In this case, G+T acted for a minority shareholder who was granted access to the company’s books under section 247A(1) of the Corporations Act 2001 (Cth).  It was alleged that the shareholder brought the application for collateral purposes arising from prior corporate hostilities between the shareholder and the company.  However, the court found that the shareholder’s application was made for a proper purpose in circumstances where the company’s disclosure about certain leasing arrangements was ambiguous and incomplete.

Mighty River International Limited (Mighty River) applied under section 247A(1) of the Corporations Act 2001 (Cth), as a minority shareholder in Mesa Minerals Limited (Mesa), to inspect the books of Mesa.

Mighty River submitted that it had genuine concerns that certain arrangements entered into by Mesa allowing third parties to use Mesa’s assets may not be in the best interest of Mesa shareholders.  Mesa pointed to the history of hostilities between particular directors of Mighty River and Mesa, and claimed that Mighty River had no genuine concerns and was in fact trying to force a purchase of its minority shares and seeking to act as a de facto director involving itself in the management of Mesa.

In finding that Mighty River made the application in good faith and that the inspection was for a proper purpose, Barker J in the Federal Court of Australia held that:

  • while the principles that guide the exercise of the court’s discretion under section 247A(1) may be broadly stated (and an order should not be made just to satisfy the curiosity of an applicant), their application can involve complexities of judgement and there is no particular checklist of criteria that must be satisfied;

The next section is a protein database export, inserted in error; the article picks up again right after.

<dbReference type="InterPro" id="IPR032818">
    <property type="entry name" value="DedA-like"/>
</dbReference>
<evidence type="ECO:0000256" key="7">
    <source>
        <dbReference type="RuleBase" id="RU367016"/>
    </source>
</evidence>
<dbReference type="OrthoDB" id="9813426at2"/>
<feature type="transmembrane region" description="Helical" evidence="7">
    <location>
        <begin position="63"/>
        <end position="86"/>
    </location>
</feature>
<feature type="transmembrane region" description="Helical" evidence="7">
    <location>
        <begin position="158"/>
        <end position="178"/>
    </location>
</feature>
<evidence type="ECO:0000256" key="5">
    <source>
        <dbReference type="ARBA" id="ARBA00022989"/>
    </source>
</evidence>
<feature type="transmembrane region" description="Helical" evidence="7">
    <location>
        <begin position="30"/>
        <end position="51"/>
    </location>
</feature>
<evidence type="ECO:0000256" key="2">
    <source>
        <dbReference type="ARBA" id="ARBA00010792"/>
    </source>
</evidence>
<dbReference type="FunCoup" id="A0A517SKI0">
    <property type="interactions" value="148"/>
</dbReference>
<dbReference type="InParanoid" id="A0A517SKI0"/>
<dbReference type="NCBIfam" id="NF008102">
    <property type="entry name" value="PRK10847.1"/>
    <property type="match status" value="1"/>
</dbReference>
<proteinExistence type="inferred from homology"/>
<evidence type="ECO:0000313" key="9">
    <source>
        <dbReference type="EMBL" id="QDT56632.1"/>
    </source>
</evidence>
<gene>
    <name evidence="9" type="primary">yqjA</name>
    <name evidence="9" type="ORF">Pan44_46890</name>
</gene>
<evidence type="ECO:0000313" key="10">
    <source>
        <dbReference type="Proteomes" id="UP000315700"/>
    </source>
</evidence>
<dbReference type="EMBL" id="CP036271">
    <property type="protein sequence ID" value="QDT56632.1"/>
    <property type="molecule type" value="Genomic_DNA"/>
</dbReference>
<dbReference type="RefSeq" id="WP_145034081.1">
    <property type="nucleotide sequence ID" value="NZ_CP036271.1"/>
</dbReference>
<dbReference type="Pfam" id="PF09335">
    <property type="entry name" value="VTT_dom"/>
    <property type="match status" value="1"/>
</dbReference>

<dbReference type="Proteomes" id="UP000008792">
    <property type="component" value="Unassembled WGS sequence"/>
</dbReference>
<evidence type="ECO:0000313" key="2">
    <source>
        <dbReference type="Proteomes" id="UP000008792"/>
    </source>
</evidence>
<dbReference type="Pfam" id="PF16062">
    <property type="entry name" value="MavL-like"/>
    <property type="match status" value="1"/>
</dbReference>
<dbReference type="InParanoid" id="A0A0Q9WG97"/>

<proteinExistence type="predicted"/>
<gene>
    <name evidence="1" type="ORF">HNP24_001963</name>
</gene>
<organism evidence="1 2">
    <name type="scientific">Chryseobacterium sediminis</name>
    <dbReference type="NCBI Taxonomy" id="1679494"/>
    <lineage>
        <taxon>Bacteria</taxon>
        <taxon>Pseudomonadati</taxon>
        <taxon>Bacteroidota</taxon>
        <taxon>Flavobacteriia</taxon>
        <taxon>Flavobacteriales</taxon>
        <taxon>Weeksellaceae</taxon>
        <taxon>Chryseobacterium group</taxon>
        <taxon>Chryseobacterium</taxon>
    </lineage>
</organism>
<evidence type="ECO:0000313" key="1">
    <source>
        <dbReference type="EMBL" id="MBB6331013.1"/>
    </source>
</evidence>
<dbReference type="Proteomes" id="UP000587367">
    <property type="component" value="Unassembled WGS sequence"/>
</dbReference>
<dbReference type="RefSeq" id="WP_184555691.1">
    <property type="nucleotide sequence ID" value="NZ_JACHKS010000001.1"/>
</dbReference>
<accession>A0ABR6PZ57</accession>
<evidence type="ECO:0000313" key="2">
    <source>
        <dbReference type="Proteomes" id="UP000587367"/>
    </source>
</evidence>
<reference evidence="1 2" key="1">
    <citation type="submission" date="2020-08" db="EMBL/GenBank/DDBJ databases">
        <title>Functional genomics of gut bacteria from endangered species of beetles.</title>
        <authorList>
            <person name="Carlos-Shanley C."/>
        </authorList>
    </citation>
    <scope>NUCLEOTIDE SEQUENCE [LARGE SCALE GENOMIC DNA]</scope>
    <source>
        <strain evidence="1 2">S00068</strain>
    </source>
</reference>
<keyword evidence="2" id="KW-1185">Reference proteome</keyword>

• Mighty River was a substantial shareholder (and had been for some time before the hostilities arose);
  • the existing disclosure in relation to exactly what arrangements were in place was limited and the information was ambiguous and incomplete; 
  • it was reasonable for a minority shareholder in the position of Mighty River, especially in light of the drawn out hostilities, to want to be better informed about the arrangements;
  • the fact that Mighty River would be pleased to receive an offer to buy out its minority shares in Mesa did not disentitle it to make an application under section 247A(1), nor did the history of hostilities with Mesa nor the fact that a particular action or court proceeding had not been finally identified as a possible consequence of Mighty River’s access to the books; and
  • the fact that Mighty River would be pleased to receive an offer to buy out its minority shares in Mesa did not disentitle it to make an application under section 247A(1), nor did the history of hostilities with Mesa nor the fact that a particular action or court proceeding had not been finally identified as a possible consequence of Mighty River’s access to the books; and
  • Mighty River was not impermissibly involving itself in the management of Mesa.

Many thanks to Tim O’Leary and Amanda Macmaster (who acted for Mighty River) for their assistance in preparing this summary.